Time equates to age and age equates to life expectancy. Life expectancy can be applied to your recreation assets too. Time is not a good thing no matter how you look at it. However, all is not lost. You have to start planning before the definite signs of aging start – always good advice (ask some older celebrities).
Fixed assets, for the most part, have a life expectancy that is often based on a manufacturer’s recommendation, industry standards, best practices, etc. The point is everything wears out. The key is to plan for it by knowing when these assets ‘wear-out’ and reach their ‘end-of-life’.
Here is an eye opener.
Technical Safety BC (TSBC) released their Report on the arena incident in Fernie, BC. The Report states, “the incident was caused by a decision to operate the leaking curling chiller. Contributing to this decision was a failure to replace the aging chiller after it surpassed its recommended operational life-span.” The Report further concludes that “By failing to include safety risk management as an objective in the management of aging infrastructure, important safety and environmental impacts may not have been considered or fully assessed by qualified professionals.”
Although some may say “this is an unusual case and isn’t common”, I would suggest that it is NOT uncommon in our industry. Too often sucking every ounce of use out of our assets, operates them past end-of-life to the point-of-failure. Not the wisest plan given the comments above – especially when safety is not given a high enough priority over financial and political impacts.
“By failing to include safety risk management as an objective in the management of aging infrastructure, important safety and environmental impacts may not have been considered or fully assessed by qualified professionals.”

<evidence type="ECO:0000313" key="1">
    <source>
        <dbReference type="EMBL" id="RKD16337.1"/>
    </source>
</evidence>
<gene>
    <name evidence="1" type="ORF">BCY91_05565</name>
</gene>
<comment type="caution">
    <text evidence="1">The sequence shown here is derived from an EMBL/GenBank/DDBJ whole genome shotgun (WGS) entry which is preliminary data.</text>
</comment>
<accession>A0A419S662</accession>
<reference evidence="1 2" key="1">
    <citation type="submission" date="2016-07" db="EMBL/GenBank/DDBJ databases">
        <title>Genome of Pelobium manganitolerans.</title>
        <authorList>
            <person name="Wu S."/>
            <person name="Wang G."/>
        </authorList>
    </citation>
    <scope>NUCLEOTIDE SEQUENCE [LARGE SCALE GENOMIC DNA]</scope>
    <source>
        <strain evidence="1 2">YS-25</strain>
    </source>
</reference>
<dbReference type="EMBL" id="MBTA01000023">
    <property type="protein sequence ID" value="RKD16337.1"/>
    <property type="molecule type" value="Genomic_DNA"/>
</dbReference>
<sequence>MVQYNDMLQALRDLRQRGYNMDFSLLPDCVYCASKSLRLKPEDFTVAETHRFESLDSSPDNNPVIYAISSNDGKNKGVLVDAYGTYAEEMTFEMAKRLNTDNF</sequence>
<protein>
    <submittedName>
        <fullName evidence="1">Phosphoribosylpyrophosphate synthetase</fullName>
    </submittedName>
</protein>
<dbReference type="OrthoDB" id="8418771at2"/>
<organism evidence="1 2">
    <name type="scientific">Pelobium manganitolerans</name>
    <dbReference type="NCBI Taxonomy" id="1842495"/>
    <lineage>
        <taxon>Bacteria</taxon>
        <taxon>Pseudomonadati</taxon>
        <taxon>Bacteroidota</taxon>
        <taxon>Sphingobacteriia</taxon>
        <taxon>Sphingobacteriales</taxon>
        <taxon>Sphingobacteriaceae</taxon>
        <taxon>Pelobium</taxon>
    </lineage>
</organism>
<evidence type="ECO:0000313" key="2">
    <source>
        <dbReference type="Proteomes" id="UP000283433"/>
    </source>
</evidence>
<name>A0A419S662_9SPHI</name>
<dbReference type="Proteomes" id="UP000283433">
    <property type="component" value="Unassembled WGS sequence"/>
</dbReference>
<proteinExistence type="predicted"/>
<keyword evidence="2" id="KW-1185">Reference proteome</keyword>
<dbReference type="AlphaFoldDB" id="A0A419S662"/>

-TSBC Report on the arena incident in Fernie, B.C. on Oct. 17, 2017
How do we break this practice? Careful planning. The key is to scan the horizon and plan a course from there. I would guess that some are doing the basics now. Are you doing a capital budget plan for your facilities? Sure you are. If not, you should get started on a 5-year capital plan. Next, you are likely doing some form of depreciation of municipal assets. Combine your capital plan with your depreciation to give you a lifecycle plan.
At this point...
You should have an inventory of assets, know when they were purchased, know when they reach the end of their useful life, have carefully looked through your safety lens, have third party professional input, and have allocated funds to replace them. And, most importantly, Council has appreciated your due diligence, thoughtful planning and transparency and are funding your plan.
Now, get your preventative maintenance plan in place to ensure your assets are well cared for in your operating budgets – celebrities would call this miracle anti-aging cream. Having a preventative maintenance plan in place for your assets will help you reach the end-of-life, and perhaps a little further, but you can’t push it either.
Recommendation 2 of the TSBC Report states “Maintenance programs should be developed with professionals that have training and qualifications associated with maintenance life-cycle strategies and condition assessment.” Often, we rely on our contractors to provide that ‘professional/qualified’ opinion. The TSBC Report and background documents comment on this. TSBC touches upon the need to seek additional advice from other qualified third parties, as required, and we shouldn’t rely solely upon our contractor/supplier/ etc..
Want an example? When is the last time you had your brine tested? Your refrigeration contractor should be strongly encouraging this be done on a regular basis. If not, then what does this tell you? If you don’t know why brine testing is vitally important, read the Report to find out why. Brine testing should be one step in your preventative maintenance plan – a no-brainer, so to speak.
So where does this leave us?
Long term sustainability of our recreation facility is the shared goal for Councils (owners), operators, users, contractors, communities, etc. However, sustainability does not mean operating assets to the point-of failure and then dealing with the potential problems. This can lead to poor facelifts and other noticeable scars. It can turn beautiful to ugly.
Through good lifecycle and financial planning you can be prepared for the inevitable and keep your facilities open and operating without disregard for everyone’s safety. Your community may not notice the subtle changes, but they will notice how young your facility looks for its age. Hey, what every celebrity wants…
SPRA’s new Facility Management Module 3 course covers Capital Planning and Asset Management to help communities get started. Courses will be offered this fall and winter.
For More Information
For more information, contact me by phone at 306-780-9324 or by email at email@example.com for more information.
SPRA Consultant - Facilities and Training